Beginning with building up the only tent to spend the night in, unpacking the most important things like food and drinks, the activities started. During the tent’s construction I wondered why Ashot first of all wanted to erect the tent’s roof. “That’s a Russian one” I got as an answer. OK.

In the meantime the girls (most of our company were women) prepared the picnic. Every group brought their own food. Now everything was put together. Even a grilled chicken could be found on the improvised table (in fact it was plastic tarpaulin). After having lunch we needed firewood to alight the campfire and the guys spread out to pick up the valuable good. On the previous days it had rained, the sky was cloudy, and everything seemed to be gray. As a result the ground was not yet pulpy, but one could observe single puddles and slops.

We broke young branches from the trees not far away from our camping spot; meanwhile the youth started playing their games. The goal was get to know each other, while most of the guys already knew each other. As on two Fridays of the past weeks we, the volunteers of the CIC (Patrizia, Raimund und Sebastian), assisted the weekly meetings of the Russian-German youth group: “Jugendbruecke”.

But the games were a good pastime and we got much to laugh.

After a while Ashot made us play his favorite game. People are divided into pairs. They’ve got three minutes to get to know each other. It seemed to me that it runs in the blood of Russian to speak frankly in front of the audience. Finally the Germans came off worse not only because of the lack of sufficient Russian skills. Only Raimund could save the German honor.

Another highlight of the trip was the meal Ashot prepared for dinner. It contained ground meat, sauce and other ingredients, which I’m not able to recall anymore.

So the day passed, slowly it got dark and cold in the woods. We gathered around the fire and started to play a game, which is called Mafia. It turned out to be too difficult in its original version, but the edited version couldn’t convince either. Conversations started among the folks and that was the relaxing part of the Pokhod.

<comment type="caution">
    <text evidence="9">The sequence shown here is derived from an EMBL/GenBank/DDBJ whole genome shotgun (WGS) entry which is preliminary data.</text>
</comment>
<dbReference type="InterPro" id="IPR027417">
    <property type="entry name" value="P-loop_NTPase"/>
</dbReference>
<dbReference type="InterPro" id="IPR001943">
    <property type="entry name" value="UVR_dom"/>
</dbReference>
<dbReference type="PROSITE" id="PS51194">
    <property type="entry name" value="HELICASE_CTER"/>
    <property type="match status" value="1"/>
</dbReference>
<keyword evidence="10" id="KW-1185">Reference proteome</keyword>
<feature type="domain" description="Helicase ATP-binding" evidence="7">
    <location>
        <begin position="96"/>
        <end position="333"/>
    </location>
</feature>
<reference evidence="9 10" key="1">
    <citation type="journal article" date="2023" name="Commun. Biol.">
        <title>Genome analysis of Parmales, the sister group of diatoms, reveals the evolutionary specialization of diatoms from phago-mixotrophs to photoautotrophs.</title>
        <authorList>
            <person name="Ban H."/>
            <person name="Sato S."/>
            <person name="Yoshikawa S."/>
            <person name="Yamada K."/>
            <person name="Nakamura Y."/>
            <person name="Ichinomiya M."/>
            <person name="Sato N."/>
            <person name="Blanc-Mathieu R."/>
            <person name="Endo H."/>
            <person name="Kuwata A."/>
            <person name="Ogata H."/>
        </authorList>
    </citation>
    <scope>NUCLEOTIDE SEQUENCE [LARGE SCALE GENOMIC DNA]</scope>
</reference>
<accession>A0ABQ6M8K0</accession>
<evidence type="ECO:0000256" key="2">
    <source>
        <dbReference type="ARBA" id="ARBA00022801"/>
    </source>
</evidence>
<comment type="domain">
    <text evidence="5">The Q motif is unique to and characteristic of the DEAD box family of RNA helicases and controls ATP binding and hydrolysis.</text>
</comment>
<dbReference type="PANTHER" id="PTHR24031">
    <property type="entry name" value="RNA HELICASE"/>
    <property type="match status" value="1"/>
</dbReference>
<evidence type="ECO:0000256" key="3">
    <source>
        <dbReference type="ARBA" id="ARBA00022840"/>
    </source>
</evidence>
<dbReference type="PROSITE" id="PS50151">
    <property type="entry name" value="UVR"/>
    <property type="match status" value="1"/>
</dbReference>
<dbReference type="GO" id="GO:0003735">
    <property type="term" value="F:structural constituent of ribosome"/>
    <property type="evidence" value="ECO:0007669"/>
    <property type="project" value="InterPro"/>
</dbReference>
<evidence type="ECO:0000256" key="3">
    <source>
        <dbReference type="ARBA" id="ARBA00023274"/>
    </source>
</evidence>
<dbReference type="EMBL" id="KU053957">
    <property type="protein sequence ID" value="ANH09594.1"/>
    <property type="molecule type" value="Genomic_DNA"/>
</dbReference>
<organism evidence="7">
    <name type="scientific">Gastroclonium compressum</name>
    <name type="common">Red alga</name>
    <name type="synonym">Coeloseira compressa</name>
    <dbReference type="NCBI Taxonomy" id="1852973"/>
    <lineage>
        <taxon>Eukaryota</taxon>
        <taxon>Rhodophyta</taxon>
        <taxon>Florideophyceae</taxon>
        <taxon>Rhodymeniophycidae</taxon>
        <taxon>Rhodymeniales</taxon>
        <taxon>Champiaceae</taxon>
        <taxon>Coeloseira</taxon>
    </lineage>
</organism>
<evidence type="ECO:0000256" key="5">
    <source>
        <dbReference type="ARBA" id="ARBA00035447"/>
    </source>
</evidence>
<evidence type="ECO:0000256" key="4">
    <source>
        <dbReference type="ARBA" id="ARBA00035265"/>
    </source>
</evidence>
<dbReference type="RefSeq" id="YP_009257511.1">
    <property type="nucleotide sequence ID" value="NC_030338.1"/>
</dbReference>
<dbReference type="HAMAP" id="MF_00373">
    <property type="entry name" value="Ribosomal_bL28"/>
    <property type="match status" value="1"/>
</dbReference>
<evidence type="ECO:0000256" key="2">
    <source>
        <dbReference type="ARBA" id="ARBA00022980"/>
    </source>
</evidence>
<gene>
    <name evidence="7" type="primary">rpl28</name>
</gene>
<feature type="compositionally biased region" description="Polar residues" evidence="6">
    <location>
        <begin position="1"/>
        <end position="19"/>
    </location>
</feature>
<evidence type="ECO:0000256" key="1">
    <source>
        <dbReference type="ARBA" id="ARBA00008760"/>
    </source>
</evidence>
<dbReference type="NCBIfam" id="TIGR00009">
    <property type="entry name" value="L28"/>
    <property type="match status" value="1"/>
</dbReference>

At about 9 p.m. most people headed towards the train station back to Moscow.

Raimund, Ashot, Serena and Marina stayed.

I liked the way back. The air was fresh and you could see the stars. I walked with Patrizia and a Russian girl named Renata. They had a very interesting discussion about Russian political history. While they renew the past decades in Russia, I wandered beside them.

We didn’t have to wait much time for the train. The platform was deserted as the train got in.

Patrizia Vesco

The pakhod was a very interesting and enjoyable day (for most of us it was only one day, since the sun didn’t help to much against the cold). One thing that was especially interesting for the foreigners among us was that we learned that Russian tents are build up the exact opposite way than ours. One has to start with the outer layer and then continue with the inner part. We were told that this is the normal way Russians build their houses: “they start with the roof and then do the rest!”

The mixture of different young people was very interesting and it is easy to learn about ethnical differences in a nice place with campfire, nature and good food. All in all we got to know each other in a pleasant way - and if it would have been summer I’m sure more would have stayed over night.

© 1993-2003